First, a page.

PPs will give results somewhat better than those of standard PPs and essentially
similar to those of MLPs.
We discuss first perceptron weight and margin updates. Assume that a set W =
(W1,...,WH) of perceptron weights and of Fisher’s weights A = (a1,...,aH)t
have been computed. The output hypothesis of the resulting discriminant PP is
h(X) = s
A · (P(X) −˜P)
with˜P = (P++P−)/2 and P±the averages of the perceptron outputs over the
positive and negative classes. We assume that the sign of the A vector has been
adjusted so that a pattern X is correctly classified if yXh(X) = 1. Now,
|Pi(X?)| = 1.
with N± the sizes of the positive and negative classes C±. We can expect in
fact that |(P±)i| < 1 and hence, |˜Pi| < 1 too. Therefore, yXai(P(X) −˜P) > 0
0 50100150 200 250300 350 400450 500
0 50100150 200 250300350 400450 500
Fig.1. Margin evolution for the thyroid (left) and diabetes datasets. Values depicted
are 10 times 10 fold crossvalidation averages of 500 iteration training runs.
if and only if yXaiP(X) > 0, and if X is not correctly classified, we should
augment yXaiPi(X) over those wrong perceptrons for which yXaiPi(X) < 0.
This is equivalent to augment yXaiacti(X) = yXaiWi· X, which can be simply
achieved by using again Rosenblatt’s rule (1) adjusted in terms of A:
Wi:= Wi+ ηs(yXai)X,
for then we have
yXai(Wi+ ηs(yXai)X) · X = yXaiWi· X + η|yXai||X|2> yXaiWi· X.
On the other hand, the margin stabilization of discriminant PPs is essentially
that of standard PPs. More precisely, if X is correctly classified, yXaiPi(X) > 0
and thus s(yXai)acti(X) > 0, which we want to remain > 0 after small X
perturbations. For this we may again apply (2) now in the form Wi := Wi+
λ η s(yXai)X to those correct perceptrons with a too small margin, i.e., those
for which 0 < s(yXai)acti(X) < γ, so that we push s(yXai)acti(X) further
away from zero. The new parameter λ measures the importance we give to
wide margins. The value of the margin γ is also adjusted dynamically from a
starting value γ0. More precisely, at the beginning of the t–th batch pass, we set
γt= γt−1; then, if a pattern X is processed correctly, we set γt:= γt+0.25η if all
perceptrons Pithat process X correctly also verify s(yXai)acti(X) ≥ γt−1, while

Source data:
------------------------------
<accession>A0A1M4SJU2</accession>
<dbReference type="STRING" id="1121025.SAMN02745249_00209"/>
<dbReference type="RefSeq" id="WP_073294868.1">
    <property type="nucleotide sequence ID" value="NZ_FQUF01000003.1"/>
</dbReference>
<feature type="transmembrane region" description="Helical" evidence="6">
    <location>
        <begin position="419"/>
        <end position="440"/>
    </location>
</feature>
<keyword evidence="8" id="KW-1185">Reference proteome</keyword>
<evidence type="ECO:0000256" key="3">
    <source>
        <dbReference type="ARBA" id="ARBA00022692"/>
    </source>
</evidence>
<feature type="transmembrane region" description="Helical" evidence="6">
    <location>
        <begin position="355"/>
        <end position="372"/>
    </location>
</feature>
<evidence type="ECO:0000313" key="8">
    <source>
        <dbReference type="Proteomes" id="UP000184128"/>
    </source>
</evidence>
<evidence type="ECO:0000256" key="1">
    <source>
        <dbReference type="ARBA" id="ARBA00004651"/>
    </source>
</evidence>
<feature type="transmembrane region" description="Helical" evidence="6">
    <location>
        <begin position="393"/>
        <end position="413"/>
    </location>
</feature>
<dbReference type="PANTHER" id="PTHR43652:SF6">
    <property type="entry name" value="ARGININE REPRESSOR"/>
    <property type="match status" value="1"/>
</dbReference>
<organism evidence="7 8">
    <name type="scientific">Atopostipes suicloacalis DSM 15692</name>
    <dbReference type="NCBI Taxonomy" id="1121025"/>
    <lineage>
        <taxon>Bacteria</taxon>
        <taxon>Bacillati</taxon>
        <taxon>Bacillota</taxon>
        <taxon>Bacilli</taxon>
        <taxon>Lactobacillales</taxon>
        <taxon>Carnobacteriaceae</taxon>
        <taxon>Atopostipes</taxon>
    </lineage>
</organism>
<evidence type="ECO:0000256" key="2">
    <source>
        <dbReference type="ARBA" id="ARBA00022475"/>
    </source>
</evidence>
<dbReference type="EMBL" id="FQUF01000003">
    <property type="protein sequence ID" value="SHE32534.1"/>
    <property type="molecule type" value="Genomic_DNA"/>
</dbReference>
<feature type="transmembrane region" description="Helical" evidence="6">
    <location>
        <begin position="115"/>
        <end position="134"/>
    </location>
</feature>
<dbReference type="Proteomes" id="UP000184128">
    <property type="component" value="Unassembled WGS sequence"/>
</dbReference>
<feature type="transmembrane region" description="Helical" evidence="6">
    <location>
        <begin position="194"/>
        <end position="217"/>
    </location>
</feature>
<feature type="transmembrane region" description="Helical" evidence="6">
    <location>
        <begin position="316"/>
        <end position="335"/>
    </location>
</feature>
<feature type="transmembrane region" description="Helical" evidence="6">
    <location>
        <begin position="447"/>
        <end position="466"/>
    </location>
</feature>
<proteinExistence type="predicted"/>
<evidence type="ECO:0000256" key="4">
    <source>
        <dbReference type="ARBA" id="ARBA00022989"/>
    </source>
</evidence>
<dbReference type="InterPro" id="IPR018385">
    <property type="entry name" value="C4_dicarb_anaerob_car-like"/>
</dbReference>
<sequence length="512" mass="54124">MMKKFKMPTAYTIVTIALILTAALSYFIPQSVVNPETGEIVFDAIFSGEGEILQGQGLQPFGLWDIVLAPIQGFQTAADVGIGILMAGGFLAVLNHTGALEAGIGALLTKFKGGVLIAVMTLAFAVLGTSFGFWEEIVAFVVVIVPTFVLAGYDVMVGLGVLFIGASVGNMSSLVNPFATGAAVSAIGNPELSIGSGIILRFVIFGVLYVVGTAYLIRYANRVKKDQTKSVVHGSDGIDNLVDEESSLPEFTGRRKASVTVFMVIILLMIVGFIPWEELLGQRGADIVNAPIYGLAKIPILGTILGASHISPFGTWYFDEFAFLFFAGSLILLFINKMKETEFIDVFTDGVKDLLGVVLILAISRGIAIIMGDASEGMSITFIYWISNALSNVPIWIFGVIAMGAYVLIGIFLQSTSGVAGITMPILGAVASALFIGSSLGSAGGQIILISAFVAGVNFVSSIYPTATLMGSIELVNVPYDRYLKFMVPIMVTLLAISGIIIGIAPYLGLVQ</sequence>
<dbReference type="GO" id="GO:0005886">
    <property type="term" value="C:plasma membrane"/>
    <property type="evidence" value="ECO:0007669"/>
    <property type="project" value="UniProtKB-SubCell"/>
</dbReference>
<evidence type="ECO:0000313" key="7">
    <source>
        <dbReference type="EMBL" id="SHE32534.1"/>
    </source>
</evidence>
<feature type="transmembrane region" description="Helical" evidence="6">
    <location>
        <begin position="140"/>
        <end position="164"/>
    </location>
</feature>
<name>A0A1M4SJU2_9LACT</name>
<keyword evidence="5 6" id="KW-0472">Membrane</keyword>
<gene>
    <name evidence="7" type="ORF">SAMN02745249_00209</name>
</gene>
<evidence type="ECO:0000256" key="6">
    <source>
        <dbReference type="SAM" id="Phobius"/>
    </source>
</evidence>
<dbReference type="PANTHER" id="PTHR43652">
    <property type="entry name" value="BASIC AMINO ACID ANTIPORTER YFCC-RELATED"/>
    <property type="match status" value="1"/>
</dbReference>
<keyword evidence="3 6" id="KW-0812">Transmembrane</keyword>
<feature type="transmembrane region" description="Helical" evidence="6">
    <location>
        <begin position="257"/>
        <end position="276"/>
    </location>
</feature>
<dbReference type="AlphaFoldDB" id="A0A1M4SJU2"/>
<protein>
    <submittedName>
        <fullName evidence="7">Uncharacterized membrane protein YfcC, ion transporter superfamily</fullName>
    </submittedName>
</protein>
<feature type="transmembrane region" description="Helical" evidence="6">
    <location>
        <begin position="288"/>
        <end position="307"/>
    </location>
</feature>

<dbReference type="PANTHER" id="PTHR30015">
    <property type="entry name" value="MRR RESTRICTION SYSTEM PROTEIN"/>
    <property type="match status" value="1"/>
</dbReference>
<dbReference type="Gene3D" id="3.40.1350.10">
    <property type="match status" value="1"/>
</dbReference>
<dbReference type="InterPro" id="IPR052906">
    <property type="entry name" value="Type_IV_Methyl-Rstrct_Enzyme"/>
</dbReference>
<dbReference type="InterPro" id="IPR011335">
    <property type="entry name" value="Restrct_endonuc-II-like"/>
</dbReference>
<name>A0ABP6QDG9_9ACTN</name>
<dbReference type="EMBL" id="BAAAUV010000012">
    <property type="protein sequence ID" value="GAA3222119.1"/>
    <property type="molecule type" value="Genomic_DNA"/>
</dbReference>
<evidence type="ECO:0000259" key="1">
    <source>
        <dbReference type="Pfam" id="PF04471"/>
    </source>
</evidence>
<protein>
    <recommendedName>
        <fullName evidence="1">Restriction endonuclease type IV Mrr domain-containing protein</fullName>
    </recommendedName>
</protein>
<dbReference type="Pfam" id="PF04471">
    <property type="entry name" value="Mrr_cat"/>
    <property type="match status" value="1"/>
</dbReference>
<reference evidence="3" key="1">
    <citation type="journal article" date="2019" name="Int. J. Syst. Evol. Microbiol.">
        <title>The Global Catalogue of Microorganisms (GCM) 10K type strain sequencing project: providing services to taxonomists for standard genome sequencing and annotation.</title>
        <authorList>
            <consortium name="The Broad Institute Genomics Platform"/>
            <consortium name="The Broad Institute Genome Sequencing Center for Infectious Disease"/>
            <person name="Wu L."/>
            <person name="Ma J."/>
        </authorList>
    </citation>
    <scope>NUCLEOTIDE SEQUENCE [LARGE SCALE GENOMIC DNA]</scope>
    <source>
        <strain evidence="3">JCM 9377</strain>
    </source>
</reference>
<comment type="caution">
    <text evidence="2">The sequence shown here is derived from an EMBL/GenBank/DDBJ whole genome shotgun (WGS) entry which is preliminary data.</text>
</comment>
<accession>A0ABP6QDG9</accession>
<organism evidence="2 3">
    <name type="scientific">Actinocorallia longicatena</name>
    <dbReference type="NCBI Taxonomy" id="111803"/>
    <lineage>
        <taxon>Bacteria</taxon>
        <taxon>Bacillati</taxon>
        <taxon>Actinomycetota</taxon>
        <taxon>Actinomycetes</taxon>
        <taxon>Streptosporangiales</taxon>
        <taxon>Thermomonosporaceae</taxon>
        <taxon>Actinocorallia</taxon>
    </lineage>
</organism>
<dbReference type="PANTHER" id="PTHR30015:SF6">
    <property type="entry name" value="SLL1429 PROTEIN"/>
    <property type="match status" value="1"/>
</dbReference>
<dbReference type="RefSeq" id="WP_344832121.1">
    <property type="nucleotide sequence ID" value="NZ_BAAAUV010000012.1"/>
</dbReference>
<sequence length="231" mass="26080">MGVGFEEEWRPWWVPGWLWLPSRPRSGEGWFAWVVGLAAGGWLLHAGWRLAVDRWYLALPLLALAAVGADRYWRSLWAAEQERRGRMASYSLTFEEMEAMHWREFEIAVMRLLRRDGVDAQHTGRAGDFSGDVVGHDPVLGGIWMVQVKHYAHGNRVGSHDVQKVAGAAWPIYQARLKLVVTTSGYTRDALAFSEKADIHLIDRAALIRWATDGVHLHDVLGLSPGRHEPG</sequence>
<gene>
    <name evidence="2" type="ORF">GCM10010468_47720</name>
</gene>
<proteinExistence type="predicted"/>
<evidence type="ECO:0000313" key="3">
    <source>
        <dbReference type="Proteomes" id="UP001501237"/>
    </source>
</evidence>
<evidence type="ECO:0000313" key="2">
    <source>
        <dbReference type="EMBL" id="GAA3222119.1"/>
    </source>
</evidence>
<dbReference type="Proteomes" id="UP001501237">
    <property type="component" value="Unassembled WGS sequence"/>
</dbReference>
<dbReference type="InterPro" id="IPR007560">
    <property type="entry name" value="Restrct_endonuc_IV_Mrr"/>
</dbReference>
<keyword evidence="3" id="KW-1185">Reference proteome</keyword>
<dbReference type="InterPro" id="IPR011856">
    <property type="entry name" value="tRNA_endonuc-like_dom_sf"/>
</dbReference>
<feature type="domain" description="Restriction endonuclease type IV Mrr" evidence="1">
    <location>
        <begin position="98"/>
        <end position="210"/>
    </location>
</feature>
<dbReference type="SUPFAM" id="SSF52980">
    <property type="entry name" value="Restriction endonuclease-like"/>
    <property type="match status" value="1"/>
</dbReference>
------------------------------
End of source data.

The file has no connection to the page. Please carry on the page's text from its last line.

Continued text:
we set γt:= γt−0.75η if for at least one Piwe have 0 < s(yXai)acti(X) < γt−1.
These γtusually have a stable converge to a limit margin γ∗(see figure 1). We
normalize the Wiweights after each batch pass so that the margin is meaningful.
We also adjust the learning rate as ηt= η0/√t after each batch pass, as suggested
We recall that for 2–class problems, Fisher’s discriminants are very simple
to construct. In fact, the vector A = S−1
J = sT/sB= sT(A)/sB(A) of the total variance sT of discriminant PP outputs
to their between class variance sB. However, the total covariance matrix ST of
T(P+− P−) minimizes  the ratio
discr. PPsPPs MLPs
Problem set size pos. % input dim. num. hid. lr. rate num. hid. lr. rate num. hid.
heart dis. 46.113
Table 1. Input dimensions and training parameters used for the 7 comparison datasets.
MLPs were trained by conjugate gradient minimization.
the perceptrons’ outputs is quite likely to be singular (notice that the output
space for H perceptrons has just 2Hdistinct values). To avoid this, we will take
as the output of the perceptron i the value P?
function σγtaking the values σγ(t) = s(t) if |t| > λ = min(1,2γ) and σγ(t) = t/λ
when |t| ≤ λ. This makes quite unlikely that ST will be singular and together
with the η and γ updates allows for a fast and quite stable learning convergence.
We finally comment on the complexity of this procedure. For D–dimensional
inputs and H perceptrons, Rosenblat’s rule has an O(NDH) cost. For its part,
the STcovariance matrix computation has an O(NH2) cost, that dominates the
O(H3) cost of its inversion. While formally similar to the complexity estimates
of MLPs, computing times are much smaller for discriminant PPs (and more so
for standard PPs), as their weight updates are much simpler.
i(X) = σγ(Wi· X), with the ramp
3 Numerical results
We shall compare the performance of discriminant PPs with that of standard
PPs and also of multilayer perceptrons (MLPs) over 7 classification problems
sets from the well known UCI database; they are listed in table 1, together with
the positive class size, their input dimensions and the training parameters used.